In the beginning, there were the hunters and the gatherers. In the History of Nutrition this was the Paleolithic Era, hence the Paleo Diet. In most cultures, men hunted and women and children gathered food as it was available to them. Early humans adapted to periods of feasting and starvation (fed and fasting states, in dieting terms).
We humans were of necessity omnivorous. It was a survival thing. We ate every part of the animals we were lucky or skilled enough to trap, club or impale. Every part of the animal (or fish), including the organ meats (offal), the blood, and even the marrow within the bone cavity, was eaten. Some of us still enjoy these foods today.
We also ate the things we could gather from in-season fruit trees and vines, and the leaves, roots and fungi that didn’t kill us. It was a trial and error thing. We learned that to survive we had to take risks, both in hunting and gathering, and to make the most of what was available. This is why children have a natural aversion or “distaste” for “new” foods and only increase the scope of what they will eat as they mature. Remember when you wouldn’t eat x – fill in the blank. For me, it was Brussels sprouts, which today I love, especially tossed in olive oil and roasted.
Then, as we became more “civilized” and gathered together for socialization and protection, we wandered about less. This undoubtedly fostered the beginnings of agriculture. We saw that cereal grains, that is, the seed heads of grasses such as corn, wheat, and rice, grew naturally where nature planted them. We reasoned, why wander about when we could plant our food supply and water and cultivate and harvest it where we lived? This also enabled us to build more permanent shelters and live in fertile places with good fresh water supplies and abundant game and vegetative life. We also learned that we could catch certain animals and domesticate them for a steady food supply as they multiplied naturally in captivity. Wunderbar! Surely, this was a milestone of human evolution.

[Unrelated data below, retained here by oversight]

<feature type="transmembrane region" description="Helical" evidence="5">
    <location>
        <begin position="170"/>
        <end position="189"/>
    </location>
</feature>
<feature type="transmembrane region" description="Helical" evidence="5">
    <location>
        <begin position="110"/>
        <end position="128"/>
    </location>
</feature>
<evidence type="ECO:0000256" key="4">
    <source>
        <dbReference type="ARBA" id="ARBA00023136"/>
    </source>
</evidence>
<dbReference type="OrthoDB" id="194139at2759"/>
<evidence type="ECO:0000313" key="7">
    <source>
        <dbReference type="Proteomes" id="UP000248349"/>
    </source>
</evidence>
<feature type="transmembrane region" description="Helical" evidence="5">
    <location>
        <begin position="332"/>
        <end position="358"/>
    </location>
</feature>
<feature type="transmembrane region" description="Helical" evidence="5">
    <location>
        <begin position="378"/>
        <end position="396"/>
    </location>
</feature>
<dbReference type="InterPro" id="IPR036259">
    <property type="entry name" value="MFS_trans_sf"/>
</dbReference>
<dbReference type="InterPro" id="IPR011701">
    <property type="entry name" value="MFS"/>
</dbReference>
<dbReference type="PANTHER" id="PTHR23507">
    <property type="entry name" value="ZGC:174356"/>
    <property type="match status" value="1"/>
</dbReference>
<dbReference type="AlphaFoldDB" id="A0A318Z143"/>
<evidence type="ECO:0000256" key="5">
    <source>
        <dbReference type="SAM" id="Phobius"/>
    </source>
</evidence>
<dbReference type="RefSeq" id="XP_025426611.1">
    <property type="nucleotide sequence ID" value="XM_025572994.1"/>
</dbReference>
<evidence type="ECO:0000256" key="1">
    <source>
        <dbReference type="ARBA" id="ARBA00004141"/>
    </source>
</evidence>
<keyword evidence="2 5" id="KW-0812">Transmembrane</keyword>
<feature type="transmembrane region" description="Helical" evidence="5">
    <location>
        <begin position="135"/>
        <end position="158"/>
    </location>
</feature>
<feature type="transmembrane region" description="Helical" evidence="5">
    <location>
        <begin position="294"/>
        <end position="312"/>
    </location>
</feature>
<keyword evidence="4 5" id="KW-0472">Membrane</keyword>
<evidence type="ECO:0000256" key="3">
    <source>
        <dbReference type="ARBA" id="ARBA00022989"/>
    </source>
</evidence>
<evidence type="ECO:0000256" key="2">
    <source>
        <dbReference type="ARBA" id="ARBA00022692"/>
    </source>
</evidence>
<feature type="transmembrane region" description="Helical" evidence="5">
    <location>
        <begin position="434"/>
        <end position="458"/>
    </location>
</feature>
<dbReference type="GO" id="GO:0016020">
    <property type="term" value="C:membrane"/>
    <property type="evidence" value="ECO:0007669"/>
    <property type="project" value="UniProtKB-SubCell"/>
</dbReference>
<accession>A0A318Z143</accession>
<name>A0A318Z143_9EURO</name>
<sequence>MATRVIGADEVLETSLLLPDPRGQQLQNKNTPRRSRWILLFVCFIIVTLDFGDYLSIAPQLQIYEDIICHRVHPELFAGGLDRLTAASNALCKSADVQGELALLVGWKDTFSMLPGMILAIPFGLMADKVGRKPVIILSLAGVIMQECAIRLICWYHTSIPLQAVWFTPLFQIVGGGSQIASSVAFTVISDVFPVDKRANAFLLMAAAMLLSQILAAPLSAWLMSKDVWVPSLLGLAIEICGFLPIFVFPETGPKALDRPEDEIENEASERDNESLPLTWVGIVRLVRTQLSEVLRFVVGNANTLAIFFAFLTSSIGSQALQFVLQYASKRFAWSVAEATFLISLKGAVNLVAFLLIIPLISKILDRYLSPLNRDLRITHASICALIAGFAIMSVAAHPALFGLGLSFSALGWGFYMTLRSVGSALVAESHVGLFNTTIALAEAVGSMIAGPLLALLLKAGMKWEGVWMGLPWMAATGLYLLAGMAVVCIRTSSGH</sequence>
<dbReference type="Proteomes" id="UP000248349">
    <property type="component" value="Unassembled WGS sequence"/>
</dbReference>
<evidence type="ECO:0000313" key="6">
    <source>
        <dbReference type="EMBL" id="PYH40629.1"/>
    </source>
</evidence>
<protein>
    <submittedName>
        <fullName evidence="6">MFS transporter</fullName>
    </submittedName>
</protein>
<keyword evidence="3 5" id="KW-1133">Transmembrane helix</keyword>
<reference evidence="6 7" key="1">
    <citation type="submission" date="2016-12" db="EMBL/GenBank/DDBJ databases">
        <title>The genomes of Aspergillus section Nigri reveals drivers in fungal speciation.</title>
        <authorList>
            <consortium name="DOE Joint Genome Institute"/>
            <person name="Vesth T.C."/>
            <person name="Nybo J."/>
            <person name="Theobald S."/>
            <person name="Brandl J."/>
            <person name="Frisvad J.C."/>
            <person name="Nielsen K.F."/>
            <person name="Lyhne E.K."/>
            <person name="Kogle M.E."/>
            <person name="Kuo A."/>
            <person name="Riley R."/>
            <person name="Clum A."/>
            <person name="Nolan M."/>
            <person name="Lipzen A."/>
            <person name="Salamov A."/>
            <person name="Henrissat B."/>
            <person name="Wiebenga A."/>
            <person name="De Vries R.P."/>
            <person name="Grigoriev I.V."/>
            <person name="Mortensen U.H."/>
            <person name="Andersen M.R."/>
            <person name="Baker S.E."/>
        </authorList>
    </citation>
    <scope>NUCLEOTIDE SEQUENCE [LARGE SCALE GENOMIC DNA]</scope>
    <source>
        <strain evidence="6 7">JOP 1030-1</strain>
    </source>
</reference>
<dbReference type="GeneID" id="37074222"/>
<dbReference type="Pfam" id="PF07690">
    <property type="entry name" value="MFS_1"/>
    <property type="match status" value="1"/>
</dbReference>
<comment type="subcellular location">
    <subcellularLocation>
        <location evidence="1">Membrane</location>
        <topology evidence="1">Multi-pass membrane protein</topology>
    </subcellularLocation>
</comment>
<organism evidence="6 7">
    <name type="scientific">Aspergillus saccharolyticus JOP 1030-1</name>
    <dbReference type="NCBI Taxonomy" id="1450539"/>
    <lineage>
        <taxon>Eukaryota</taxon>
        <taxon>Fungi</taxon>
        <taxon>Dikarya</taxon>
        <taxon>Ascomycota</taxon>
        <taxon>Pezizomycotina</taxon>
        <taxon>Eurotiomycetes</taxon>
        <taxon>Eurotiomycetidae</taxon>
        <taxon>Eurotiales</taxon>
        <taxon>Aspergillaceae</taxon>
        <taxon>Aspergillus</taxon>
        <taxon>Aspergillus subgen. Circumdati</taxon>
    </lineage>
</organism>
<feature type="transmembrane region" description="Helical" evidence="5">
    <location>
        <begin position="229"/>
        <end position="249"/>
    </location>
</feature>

Could life get any better? Perhaps. But, in the view of many students of these developments, this was also the beginning of mankind’s downfall, nutritionally speaking. It was the dawn of the onset of the age that was to bring us the dreaded Diseases of Civilization. It was the advent of the Neolithic Age, and it began about 10,000 years ago.
Fast forward to about 150 years ago. William Banting¹, in 1863 a retired London undertaker, wrote and published a 16-page pamphlet titled Letter on Corpulence – Addressed to the Public. In it, the 5-foot 5-inch, 200-pound Banting – surely a fat man – described a program of eating in which he “scrupulously avoided eating any…food that might contain either sugar or starch.” On Banting’s diet, he ate 5 or 6 ounces of meat or fish at each of three meals every day, together with a fair amount of wine and spirits, avoiding altogether “bread, milk, beer, sweets and potatoes.” Banting lost about 50 pounds in 18 months. His pamphlet became a best seller in England and on the Continent.
William Banting credited his diet to William Harvey, an aural surgeon in London who had recently been to Paris where he had heard the great French physiologist Claude Bernard debate on diabetes. Voila! So, there you have it.
Now, fast forward again to about 50 years ago, to include the impact of the Industrial Revolution, the new roller-milling technology for making flour, trans-fat-loaded Crisco and “vegetable” oils made from soy beans and corn.
On January 13, 1961, Ancel Keys, an assertive University of Minnesota physiologist (after whom WWII’s K-Rations were named), was on the cover of Time Magazine. Since the 30’s Keys had been interested in the influence of diet on health. His epidemiological work on the etiology of heart disease would later be published in his 2nd seminal tract, the “Seven Countries Study” (Harvard University Press, 1980). In it he advanced his hypothesis associating saturated fat and dietary cholesterol with heart disease. This was the genesis of the Diet-Heart (Lipid) Hypothesis.
Keys’ Lipid hypothesis led the nation and the world to the Low-Fat diet. Lamentably, the study was later discovered to have been “cherry picked.” It will be the subject of the third essay of this series, but first will be a primer for non-scientists (and physicians) on “The Basics of Nutrition: Macronutrients, Vitamins, Minerals and Phytochemicals.”¹ “Prologue: A Brief History of Banting” from Gary Taubes’ Good Calories – Bad Calories, 2007, Alfred A. Knopf
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